This week's TV: six classic episodes of WDYTYA? to choose from...

By mattelton, 20 April 2012 - 8:37am

This week's
TV & radio
20– 24 April

Pick of the week
Who Do You Think You Are?
Throughout the day, Saturday 21 & Sunday 22 April

Television is a curious beast: there might not be many new shows that are perfect for a well-earned research break this week, but there certainly is plenty of classic Who Do You Think You Are? to choose from. Helpfully, the same six episodes are repeated on digital channel Yesterday on both Saturday and Sunday, meaning that if you really do have to leave the house there's always another chance to catch up. Here's the full list:

12pm Natasha Kaplinsky
1pm Matthew Pinsent
2pm Graham Norton
3pm John Hurt
4pm Carol Vorderman
5pm Griff Rhys Jones
 

Storyville: The Real Great Escape
Friday 20 April, 2.50am BBC Four & Tuesday 24 April, 23.50 BBC Four

There's two opportunities this week to catch this documentary exploring the life of Squadron Leader Roger Bushell, a pilot and champion skiier who escaped from prison camps no less than three times early in the Second World War. And that wasn't the end of his story: upon being returned to top-security POW camp Stalag Luft 111, he agreed to mastermind what has become one of the most famous episodes of the conflict.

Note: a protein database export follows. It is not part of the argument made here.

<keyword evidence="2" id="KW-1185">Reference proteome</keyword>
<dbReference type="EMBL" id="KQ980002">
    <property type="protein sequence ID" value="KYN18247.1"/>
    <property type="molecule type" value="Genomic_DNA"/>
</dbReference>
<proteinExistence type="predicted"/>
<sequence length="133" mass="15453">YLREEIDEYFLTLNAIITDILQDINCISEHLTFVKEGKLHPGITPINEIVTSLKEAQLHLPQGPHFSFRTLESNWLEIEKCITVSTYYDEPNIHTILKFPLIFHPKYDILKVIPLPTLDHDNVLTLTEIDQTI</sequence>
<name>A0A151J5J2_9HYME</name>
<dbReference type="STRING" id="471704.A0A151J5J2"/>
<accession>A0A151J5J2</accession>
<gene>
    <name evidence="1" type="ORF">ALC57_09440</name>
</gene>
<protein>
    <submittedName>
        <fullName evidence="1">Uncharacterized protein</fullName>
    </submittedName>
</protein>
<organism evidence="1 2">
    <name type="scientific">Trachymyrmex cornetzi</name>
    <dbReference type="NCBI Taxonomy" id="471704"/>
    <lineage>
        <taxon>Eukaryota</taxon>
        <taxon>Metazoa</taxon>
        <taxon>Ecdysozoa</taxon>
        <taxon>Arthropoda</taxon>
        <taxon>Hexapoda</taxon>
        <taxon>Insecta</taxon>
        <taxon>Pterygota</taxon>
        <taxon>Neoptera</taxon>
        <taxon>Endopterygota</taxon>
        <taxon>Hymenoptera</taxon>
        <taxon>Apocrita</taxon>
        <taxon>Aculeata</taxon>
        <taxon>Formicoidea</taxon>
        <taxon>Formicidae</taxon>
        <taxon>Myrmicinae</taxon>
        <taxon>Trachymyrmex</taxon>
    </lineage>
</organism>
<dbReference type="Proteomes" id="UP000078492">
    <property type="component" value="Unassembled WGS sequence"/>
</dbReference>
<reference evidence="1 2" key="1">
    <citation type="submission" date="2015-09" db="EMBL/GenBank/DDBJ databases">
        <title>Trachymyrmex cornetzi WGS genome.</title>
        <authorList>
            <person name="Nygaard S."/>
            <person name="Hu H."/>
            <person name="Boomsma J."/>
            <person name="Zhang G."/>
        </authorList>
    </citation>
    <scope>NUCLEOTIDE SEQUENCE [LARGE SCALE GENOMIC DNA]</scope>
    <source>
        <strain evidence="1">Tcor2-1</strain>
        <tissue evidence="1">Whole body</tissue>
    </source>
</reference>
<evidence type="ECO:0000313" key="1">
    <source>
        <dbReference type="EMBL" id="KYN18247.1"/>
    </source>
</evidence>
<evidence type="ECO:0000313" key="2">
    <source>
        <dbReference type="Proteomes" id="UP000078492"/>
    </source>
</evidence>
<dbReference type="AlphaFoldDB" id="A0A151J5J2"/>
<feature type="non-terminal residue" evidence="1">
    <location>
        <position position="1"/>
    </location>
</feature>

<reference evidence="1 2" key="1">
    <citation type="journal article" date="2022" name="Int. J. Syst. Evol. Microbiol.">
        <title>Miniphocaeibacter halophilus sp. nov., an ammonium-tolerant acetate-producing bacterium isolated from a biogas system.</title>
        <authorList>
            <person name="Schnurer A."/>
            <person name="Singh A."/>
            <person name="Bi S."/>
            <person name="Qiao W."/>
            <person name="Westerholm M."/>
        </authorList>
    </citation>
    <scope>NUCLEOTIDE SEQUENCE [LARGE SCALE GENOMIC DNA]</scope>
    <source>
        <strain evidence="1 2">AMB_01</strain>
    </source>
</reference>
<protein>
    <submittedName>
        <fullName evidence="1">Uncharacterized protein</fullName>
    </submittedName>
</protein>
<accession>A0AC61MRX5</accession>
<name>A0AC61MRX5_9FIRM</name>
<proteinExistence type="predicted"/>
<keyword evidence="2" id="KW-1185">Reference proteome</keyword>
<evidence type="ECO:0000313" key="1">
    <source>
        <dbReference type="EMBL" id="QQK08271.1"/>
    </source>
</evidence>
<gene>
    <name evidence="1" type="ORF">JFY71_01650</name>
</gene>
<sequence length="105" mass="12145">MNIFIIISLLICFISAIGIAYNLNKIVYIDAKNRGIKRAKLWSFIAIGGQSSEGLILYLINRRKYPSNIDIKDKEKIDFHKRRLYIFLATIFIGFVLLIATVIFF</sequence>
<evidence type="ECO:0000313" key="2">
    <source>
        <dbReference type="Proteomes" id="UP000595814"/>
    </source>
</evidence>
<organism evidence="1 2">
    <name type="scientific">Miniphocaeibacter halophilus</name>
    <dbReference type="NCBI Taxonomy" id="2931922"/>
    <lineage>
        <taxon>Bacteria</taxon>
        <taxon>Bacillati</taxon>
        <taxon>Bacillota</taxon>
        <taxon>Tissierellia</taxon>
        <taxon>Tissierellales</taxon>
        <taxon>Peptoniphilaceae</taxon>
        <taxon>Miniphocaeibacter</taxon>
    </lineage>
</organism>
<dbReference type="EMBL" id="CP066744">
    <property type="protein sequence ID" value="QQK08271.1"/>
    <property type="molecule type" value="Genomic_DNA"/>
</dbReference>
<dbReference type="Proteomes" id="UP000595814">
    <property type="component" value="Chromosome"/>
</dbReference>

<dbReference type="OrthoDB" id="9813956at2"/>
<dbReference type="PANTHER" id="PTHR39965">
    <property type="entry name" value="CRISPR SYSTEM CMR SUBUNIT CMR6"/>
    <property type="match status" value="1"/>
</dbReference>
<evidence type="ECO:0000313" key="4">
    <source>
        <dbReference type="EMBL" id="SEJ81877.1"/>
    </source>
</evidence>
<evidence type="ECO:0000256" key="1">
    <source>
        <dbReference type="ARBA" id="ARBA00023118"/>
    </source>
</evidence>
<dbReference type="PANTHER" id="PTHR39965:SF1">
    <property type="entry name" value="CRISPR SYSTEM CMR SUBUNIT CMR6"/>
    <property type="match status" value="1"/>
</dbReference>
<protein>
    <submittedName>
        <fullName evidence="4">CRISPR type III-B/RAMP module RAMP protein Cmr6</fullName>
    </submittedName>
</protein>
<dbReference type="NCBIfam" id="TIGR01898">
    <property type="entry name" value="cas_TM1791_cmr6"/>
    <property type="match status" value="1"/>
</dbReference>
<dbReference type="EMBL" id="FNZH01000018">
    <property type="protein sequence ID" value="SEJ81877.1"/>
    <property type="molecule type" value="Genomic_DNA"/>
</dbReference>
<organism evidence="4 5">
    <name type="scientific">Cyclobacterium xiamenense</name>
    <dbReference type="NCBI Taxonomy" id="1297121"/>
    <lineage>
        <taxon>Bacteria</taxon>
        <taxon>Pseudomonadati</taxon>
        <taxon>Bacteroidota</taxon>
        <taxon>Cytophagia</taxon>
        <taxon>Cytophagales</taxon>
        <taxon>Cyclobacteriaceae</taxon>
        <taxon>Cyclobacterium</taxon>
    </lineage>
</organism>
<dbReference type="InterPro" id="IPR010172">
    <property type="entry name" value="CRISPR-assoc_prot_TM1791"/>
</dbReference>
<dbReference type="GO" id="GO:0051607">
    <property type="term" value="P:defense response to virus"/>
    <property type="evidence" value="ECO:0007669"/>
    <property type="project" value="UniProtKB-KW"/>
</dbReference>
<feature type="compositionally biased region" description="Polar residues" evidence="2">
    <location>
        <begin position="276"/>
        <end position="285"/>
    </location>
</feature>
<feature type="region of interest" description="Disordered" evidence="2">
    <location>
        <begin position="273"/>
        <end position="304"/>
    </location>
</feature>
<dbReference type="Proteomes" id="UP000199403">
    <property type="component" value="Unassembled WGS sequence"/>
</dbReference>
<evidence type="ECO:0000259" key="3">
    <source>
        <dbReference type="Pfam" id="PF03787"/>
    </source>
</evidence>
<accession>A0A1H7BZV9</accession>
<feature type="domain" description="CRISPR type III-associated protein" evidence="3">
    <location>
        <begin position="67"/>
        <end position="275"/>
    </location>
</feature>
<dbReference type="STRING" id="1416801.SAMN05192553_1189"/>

Long Lost Family
Sunday 22 April, 11.30am ITV1

If you missed the latest instalment of this Davina McCall-fronted series reuniting people with their estranged relatives, there's another chance to catch up on Saturday. Some of the stories are heartbreaking.

Titanic programming
Online via the BBC's iPlayer service

There's been a fascinating debate brewing all week over on our Facebook page: has the slew of events, TV programmes and exhibitions to mark the centenary of the Titanic's sinking just been too much? Some would definitely agree but, if you're still eager to learn more, there's plenty to choose from on the BBC's excellent iPlayer service. Highlights include the fascinating A History of the Titanic in 30 Pieces and the final part of Len Goodman's surprisingly affecting documentary.

Words | Matt Elton

 

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